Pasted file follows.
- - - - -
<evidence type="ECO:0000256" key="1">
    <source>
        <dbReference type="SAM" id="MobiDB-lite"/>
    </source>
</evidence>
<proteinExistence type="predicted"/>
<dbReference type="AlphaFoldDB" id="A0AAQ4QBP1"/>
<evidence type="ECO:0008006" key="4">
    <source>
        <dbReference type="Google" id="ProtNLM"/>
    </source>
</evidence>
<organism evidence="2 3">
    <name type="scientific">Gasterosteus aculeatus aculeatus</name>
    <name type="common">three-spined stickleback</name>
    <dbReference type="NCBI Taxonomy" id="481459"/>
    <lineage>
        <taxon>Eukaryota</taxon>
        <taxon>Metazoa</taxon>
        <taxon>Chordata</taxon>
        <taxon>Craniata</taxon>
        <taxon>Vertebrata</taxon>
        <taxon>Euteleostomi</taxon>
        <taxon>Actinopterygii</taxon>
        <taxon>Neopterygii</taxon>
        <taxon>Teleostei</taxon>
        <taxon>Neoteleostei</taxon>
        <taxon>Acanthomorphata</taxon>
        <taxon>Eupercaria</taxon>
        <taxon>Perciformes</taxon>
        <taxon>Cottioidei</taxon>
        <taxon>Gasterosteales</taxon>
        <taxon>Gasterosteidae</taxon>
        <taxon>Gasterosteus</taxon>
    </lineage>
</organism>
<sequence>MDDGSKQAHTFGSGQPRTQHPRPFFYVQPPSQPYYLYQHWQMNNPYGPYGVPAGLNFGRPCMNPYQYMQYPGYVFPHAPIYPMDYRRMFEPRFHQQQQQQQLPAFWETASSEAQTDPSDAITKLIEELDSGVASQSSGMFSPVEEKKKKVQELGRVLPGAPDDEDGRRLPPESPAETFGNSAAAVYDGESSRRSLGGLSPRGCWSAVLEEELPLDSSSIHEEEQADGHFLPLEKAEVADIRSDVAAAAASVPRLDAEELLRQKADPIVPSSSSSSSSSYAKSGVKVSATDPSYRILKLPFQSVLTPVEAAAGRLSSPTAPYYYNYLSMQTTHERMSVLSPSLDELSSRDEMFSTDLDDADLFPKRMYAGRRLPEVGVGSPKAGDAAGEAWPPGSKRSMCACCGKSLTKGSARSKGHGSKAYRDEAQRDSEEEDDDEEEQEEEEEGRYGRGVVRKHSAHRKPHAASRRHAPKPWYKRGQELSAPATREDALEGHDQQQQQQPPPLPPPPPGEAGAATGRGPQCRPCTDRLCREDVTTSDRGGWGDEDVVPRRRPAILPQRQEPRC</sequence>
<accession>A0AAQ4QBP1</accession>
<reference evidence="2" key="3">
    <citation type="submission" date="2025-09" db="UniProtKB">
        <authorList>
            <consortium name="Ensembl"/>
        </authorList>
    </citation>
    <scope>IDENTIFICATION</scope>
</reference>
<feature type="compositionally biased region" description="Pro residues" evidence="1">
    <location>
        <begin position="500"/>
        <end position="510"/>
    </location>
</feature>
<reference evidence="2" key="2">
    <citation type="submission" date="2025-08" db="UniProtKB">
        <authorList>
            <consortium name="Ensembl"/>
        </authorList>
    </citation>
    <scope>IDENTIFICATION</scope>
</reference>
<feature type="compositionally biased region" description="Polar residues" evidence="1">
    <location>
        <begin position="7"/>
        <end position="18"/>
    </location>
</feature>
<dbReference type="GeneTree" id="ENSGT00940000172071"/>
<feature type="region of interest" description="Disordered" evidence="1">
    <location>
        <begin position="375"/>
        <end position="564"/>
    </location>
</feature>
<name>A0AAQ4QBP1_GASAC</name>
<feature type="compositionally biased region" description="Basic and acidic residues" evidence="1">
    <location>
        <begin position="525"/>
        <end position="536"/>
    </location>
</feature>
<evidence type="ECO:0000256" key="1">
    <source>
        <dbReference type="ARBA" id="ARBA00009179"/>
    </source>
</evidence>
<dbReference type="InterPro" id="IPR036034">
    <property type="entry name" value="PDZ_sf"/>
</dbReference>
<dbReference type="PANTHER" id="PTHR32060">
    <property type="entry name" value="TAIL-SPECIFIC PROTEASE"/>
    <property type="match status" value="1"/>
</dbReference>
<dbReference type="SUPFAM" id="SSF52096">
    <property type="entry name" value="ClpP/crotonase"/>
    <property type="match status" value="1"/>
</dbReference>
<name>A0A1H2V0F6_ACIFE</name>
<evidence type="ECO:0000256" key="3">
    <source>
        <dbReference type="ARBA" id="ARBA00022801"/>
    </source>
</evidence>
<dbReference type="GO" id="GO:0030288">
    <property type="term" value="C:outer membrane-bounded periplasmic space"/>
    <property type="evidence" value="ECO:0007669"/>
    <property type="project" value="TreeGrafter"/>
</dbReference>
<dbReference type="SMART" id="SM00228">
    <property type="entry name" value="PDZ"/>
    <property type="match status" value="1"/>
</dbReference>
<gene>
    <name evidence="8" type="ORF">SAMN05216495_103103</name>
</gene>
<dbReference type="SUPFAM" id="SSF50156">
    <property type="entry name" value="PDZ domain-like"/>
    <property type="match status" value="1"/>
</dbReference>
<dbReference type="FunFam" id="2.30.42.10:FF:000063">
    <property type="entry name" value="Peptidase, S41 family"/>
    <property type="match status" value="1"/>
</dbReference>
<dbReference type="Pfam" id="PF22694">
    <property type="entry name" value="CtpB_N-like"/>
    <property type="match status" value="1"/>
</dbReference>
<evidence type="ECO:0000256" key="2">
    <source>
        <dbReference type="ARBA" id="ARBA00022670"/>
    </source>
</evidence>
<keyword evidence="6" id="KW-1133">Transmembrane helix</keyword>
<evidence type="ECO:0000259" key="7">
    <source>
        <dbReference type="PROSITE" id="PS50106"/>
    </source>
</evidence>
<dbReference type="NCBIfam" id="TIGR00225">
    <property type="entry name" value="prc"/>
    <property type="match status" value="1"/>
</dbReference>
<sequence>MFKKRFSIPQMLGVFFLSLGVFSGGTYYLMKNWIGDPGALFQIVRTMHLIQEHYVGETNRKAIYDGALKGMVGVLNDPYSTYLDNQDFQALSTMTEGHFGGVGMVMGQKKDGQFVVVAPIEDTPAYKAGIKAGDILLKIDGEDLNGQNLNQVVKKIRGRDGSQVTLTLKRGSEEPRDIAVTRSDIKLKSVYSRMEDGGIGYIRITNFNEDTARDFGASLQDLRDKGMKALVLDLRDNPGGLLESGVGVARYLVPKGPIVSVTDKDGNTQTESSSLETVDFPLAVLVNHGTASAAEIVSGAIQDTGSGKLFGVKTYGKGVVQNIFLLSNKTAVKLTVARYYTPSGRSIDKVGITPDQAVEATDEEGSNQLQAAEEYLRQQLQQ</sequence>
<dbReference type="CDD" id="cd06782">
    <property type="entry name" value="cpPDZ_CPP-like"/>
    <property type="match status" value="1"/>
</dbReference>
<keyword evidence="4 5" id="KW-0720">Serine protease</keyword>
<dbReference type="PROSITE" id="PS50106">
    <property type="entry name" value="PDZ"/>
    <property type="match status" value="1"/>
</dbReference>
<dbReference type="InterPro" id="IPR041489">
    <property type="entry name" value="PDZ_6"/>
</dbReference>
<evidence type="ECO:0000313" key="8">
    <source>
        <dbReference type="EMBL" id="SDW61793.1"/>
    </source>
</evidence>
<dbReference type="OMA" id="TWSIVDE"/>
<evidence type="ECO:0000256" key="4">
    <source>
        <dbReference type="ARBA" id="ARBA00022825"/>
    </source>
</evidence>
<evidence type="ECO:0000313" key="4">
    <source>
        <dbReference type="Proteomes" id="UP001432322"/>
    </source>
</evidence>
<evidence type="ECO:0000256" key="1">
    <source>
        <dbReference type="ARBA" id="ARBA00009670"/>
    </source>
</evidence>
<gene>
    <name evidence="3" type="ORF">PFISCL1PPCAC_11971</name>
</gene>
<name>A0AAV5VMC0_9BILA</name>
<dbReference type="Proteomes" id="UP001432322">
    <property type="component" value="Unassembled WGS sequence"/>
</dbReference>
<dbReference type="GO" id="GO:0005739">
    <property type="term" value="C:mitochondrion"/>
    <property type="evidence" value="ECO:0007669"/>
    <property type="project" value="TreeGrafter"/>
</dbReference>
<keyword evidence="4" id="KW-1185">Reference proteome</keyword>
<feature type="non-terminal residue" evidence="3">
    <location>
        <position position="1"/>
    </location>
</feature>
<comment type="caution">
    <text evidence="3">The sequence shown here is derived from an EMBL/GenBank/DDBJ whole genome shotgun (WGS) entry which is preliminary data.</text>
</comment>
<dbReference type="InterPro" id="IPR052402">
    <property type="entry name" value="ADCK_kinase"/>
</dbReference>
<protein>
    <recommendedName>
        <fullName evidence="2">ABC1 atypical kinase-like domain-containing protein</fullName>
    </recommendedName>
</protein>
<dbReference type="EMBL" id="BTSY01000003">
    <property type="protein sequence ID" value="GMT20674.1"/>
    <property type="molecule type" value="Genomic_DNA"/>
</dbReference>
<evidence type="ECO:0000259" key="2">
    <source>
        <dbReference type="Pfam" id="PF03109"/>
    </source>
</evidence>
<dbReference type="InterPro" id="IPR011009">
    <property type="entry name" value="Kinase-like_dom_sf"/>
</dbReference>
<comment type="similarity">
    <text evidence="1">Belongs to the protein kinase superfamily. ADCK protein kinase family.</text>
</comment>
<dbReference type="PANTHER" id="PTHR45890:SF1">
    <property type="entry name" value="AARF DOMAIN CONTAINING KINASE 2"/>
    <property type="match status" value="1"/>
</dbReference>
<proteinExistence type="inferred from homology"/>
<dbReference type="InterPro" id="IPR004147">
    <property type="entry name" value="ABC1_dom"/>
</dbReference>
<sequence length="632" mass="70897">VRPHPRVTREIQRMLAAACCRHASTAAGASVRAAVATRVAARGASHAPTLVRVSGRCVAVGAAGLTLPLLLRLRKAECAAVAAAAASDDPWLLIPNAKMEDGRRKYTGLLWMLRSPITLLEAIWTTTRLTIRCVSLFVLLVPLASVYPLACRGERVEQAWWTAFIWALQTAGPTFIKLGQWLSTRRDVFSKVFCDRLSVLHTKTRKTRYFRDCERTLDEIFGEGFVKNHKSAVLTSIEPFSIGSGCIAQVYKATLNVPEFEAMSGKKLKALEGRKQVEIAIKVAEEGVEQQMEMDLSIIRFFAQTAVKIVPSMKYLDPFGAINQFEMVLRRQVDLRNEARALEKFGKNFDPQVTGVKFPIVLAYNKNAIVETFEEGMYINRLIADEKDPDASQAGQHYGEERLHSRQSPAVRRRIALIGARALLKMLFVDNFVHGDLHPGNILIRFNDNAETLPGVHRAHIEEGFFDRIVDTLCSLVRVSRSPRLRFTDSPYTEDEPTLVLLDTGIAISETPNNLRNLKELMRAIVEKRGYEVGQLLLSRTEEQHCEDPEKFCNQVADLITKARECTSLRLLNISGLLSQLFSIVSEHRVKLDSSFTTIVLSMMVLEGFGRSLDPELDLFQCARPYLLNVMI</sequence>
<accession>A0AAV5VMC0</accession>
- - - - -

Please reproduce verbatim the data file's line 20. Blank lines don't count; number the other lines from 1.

        <taxon>Chordata</taxon>